Tag: Rud Preisendanz Jr.

Memory Stock Photo
Posted in Historical Accounts

Centennial Mirror 1828-1928

A centennial review: the year was 1927 and the future had hardly ever looked brighter for the City of Camden. Times were prosperous, business and industry were booming, and the city was full of recently constructed public buildings, civic improvements, schools, the new Delaware River bridge and its new highway to the suburbs. The stock market crash of 1929 and the Depression that followed were in the unimagined future.

The Hurley Store on Broadway, a great big structure conducted on progressive lines as is proven by the manner in which the buying public bestows its patronage. The Hurley service has become a byword with thousands of South Jersey families. its occupants.
Posted in Businesses

CAMDEN INDUSTRIES

Various industries in Camden, circa 1929

This abandoned building in Pyne Poynt Park was for many years the site of the transmitter for radio station WCAM. Photo taken during the summer of 2003.
Posted in Radio

Radio Station WCAM

Camden’s oldest radio station dates back to September 1925 when it signed on as WFBI at 1270 AM under the ownership of Robert Galvin. The city government became involved soon afterward. The official dedication of the now municipally-owned radio station, rechristened WCAM, occurred in Convention Hall, occurred on March 29, 1926. The station moved, sometime after 1931, to the 17th floor of the new City Hall Building at South 6th and Federal Street. Eventually it was permanently assigned 1310 on the AM band as its frequency.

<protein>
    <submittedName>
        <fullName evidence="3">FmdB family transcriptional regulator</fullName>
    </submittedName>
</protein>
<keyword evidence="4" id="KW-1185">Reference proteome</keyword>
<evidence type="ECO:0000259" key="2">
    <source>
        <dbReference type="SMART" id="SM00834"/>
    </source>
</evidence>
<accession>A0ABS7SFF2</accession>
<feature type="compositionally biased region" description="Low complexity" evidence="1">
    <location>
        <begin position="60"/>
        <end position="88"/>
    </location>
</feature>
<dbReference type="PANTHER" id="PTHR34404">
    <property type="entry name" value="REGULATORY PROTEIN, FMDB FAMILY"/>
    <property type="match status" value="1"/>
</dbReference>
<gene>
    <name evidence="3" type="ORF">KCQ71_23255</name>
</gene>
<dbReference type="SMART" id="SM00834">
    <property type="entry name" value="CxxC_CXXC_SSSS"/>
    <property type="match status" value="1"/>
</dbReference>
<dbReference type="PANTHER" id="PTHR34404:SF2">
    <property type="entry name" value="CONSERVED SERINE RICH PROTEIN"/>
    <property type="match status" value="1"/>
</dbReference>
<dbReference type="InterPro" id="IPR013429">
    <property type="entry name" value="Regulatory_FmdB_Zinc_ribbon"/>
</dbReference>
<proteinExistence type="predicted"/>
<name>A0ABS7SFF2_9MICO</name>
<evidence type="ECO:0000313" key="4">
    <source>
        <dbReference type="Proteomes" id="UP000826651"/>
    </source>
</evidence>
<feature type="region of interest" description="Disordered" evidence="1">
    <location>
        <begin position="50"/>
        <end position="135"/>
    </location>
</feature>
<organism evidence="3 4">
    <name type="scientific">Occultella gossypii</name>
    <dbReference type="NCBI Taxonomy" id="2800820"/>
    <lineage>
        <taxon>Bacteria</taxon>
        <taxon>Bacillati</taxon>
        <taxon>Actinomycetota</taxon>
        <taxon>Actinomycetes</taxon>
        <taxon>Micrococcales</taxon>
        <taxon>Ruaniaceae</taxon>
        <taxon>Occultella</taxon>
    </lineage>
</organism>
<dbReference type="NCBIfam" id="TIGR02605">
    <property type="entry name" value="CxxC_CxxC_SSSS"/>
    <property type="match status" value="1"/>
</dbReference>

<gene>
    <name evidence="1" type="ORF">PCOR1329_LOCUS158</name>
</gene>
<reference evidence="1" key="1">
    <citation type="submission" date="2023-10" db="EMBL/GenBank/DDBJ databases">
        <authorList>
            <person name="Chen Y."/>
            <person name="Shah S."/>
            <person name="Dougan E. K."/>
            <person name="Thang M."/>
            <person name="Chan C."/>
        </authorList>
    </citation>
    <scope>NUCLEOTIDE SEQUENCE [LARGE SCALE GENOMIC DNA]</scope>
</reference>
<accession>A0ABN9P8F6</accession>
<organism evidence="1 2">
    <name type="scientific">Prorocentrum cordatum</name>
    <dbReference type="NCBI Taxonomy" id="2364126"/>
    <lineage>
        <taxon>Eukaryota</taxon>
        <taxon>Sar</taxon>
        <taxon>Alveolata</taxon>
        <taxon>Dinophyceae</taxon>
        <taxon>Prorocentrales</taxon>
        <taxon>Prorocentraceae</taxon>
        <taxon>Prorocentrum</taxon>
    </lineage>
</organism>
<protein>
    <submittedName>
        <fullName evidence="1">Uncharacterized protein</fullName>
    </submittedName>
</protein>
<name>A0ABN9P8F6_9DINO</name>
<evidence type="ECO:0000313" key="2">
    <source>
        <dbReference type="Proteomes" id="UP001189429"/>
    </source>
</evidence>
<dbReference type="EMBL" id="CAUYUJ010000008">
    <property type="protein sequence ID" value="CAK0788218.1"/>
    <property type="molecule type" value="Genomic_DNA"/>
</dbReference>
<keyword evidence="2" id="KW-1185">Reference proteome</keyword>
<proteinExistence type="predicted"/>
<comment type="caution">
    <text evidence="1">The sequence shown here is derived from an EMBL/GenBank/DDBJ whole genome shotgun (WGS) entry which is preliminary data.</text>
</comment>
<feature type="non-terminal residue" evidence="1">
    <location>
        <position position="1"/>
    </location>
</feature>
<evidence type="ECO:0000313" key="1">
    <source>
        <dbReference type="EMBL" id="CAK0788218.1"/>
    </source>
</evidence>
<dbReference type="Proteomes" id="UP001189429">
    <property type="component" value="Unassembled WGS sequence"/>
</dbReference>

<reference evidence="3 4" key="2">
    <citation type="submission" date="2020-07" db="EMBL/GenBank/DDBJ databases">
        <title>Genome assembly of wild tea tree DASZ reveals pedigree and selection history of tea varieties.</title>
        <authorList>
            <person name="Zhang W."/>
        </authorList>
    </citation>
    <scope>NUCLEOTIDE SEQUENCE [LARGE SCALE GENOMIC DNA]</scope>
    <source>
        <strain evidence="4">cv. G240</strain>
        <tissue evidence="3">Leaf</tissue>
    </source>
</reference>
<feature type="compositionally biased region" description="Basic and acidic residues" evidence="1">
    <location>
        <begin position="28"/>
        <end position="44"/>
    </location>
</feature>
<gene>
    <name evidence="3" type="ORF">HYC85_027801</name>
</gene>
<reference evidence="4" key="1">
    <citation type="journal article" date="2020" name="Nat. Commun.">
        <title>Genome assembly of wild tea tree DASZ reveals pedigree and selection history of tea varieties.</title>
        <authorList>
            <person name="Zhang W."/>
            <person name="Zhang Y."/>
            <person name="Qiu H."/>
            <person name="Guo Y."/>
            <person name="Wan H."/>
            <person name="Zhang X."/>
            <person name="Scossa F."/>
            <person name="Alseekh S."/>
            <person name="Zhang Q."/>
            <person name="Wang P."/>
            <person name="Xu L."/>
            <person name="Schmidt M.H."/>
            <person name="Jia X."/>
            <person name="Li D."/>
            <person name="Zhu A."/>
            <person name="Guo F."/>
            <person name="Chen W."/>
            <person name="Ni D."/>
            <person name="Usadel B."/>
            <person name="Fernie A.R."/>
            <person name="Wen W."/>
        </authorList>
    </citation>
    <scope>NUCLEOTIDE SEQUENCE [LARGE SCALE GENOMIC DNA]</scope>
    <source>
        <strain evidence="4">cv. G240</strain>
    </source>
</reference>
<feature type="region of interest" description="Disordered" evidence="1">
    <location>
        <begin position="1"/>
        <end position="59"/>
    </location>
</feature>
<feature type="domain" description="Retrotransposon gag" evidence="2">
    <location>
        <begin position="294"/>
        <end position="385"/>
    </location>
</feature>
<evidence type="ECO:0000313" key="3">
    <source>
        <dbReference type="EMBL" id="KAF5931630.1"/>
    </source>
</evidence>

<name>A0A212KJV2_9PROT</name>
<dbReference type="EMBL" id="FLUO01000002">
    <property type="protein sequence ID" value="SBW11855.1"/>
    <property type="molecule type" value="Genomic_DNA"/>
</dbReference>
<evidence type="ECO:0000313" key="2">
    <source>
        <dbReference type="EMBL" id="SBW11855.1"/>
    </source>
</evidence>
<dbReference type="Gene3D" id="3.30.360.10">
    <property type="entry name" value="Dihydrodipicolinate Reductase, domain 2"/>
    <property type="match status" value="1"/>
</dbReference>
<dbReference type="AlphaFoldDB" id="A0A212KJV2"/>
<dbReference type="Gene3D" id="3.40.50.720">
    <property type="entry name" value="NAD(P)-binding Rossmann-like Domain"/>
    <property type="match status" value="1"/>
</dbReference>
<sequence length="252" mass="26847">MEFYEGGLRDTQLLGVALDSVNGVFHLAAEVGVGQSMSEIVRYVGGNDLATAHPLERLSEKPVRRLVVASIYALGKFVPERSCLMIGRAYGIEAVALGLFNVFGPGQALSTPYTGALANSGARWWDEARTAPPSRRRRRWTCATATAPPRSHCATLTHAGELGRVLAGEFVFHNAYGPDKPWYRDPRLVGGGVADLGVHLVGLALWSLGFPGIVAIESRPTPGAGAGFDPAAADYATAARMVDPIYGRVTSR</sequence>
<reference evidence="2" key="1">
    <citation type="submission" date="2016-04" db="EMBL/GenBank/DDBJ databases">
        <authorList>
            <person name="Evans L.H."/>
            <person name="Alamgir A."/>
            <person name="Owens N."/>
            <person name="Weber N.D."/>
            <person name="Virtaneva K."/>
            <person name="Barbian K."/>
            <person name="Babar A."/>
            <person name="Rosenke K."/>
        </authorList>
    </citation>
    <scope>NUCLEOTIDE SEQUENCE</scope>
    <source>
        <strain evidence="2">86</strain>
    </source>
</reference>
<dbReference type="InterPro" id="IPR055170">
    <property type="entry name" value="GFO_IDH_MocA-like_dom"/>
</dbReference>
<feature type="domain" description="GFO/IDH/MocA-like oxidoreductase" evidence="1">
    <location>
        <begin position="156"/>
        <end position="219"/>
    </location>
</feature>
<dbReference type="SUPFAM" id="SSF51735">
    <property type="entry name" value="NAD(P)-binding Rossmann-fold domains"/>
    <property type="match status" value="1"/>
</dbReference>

Posted in News Articles

Elks to Observe Flag Day Tonight

Arrangements are completed for the Flag Day celebration to be held tonight by the Camden Elks Lodge Lodge at Seventh and Cooper Streets.

Posted in News Articles

Flag Day Service Planned By Elks

An elaborate Flag Day celebration to be open to the public and broadcast over the radio is planned by Camden Elks for Monday night.

Posted in News Articles

City Adopts Cut Budget After Clash

The Camden City Commission yesterday approved the 1933 city budget after hearing and rejecting economy recommendations of several civic and labor organizations.